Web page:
Oakland’ down2earth Is ‘Barn Music … With Hennessy’ – East Bay Express
Trap beats and heavy 808 drums dominate contemporary hip-hop. But the three men who make up Oakland’s down2earth — Azure, Clyde Shankle, and Dayvid Michael — are a welcome departure from the mainstream rap landscape. During a recent chat with the Express, the guys made themselves at home, sinking into a couch and joking loudly while discussing their new record, Fair Share, which is scheduled to drop later this winter. The thirteen-track album definitely contradicts the trappings of modern rap, and instead embraces all sorts uptempo beats, even jazzy rhythms and frenetic guitar. How to describe it? Perhaps both Azure and Michael put it best: “Barn music,” they said, laughing — but “with Hennessy.”
Despite the brooding and dark rappers that have historically ruled the hip-hop scene, these three musicians exude in contrast a bright, collaborative energy — a rare manifestation of successful group-rap in a soundscape today typically led by individuals. This camaraderie is the foundation for the group’s funky, upbeat, and Nineties-inspired tunes.
Since Wildfire, down2earth’s debut release last year, the trio has steadily gained traction as one of the most captivating in the Oakland hip-hop scene. And while features from Bay Area notables such as Kehlani and IAMSU! definitely helped bring them exposure, their synth-forward sounds, and catchy bass lines, are what ultimately sealed the deal.
Now, three years after first joining forces, they’re dropping Fair Share. Highlights on the album include “Divisadero,” with its memorable, syncopated-jazz high hats; and “DNA,” with its Tribe Called Quest feel, each member of the group trading-off verses against a backdrop of funky synths. Other songs, such as “Lost In The Stars,” simply play to what the group does best: beats that get you up on your feet, flows that get you swaying.
“I feel like, this time around, we’ve embraced the fact that people out here want to move,” Michael explained of the new record. “They want to turn up.”
He also shed light on the group’s process and approach when recording Fair Share, touching on how the three have “experimented a lot,” their goal being to strike a balance between helping each other shine and showcasing their own work as solo artists.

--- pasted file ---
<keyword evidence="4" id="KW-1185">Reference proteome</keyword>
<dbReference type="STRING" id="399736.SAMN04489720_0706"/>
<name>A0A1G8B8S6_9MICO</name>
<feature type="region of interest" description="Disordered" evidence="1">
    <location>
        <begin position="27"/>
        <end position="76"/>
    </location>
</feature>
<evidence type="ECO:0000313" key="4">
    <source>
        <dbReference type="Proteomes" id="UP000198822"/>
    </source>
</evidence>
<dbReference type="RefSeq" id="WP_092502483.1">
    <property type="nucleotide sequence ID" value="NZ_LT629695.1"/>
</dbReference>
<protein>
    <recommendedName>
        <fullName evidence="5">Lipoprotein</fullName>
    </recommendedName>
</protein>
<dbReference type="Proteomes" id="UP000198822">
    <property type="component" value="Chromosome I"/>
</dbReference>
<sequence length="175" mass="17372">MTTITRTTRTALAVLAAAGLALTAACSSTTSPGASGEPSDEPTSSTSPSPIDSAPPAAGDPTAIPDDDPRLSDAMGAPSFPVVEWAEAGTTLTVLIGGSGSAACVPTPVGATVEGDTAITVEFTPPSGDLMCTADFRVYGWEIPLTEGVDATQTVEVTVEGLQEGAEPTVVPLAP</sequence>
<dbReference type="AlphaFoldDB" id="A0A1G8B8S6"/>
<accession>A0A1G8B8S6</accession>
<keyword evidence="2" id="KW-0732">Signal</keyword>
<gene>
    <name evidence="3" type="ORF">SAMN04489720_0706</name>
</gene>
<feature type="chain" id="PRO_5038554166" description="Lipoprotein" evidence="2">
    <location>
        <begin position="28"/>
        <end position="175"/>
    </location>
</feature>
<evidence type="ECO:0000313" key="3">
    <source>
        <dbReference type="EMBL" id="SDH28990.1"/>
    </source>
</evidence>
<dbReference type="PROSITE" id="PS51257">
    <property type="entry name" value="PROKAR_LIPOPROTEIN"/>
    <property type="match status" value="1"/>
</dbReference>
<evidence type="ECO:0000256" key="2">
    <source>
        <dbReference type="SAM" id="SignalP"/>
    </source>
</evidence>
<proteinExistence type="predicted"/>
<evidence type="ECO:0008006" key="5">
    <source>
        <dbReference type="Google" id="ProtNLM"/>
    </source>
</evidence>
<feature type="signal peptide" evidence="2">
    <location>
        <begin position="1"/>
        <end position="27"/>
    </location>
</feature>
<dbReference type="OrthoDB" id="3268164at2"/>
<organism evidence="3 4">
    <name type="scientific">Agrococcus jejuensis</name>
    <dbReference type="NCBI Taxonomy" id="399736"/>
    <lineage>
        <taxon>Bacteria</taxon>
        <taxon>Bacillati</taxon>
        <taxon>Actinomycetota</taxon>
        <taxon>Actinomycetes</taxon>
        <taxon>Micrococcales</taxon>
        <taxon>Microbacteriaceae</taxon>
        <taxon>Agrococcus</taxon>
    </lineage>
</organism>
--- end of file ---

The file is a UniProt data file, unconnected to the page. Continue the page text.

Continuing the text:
When it comes to recording, each one of them tends to fall into roles: Shankle digs for samples, Michael creates an over-arching concept or theme, and Azure brings it all together. But at the end of the day, the three aim to make it a truly collaborative project, to “push that envelope of people rapping together and sharing the music together,” Azure explained.
Michael recounted a particular instance that demonstrated this balance, sharing how, on one of the album’s tracks, he initially was a bit self-conscious about a refrain that sounded like scat music. But when he finally showed his idea to Shankle and Azure, “they embraced it,” and the song made the cut.
“And I’m hella juiced,” Michael said, with a big grin.
“It’s one of the stronger songs on the project,” Shankle added.
The album’s title has several meanings: It speaks to how Shankle, Michael, and Azure share their art among themselves, but it also comments on how the industry delivers music, as well as the relationship the group has with their listeners, and how we consume sounds. “The biggest impact [of our music] is the impact it has on other people,” Michael said. What matters most to him — and to the rest of down2earth — is when a song resonates with an audience, and fans add it to their playlists, or share a track with their friends. Or, more simply, when they “turn up in the car [to the music] on the way to something.
“That’s sharing,” he grinned. “That’s the share.”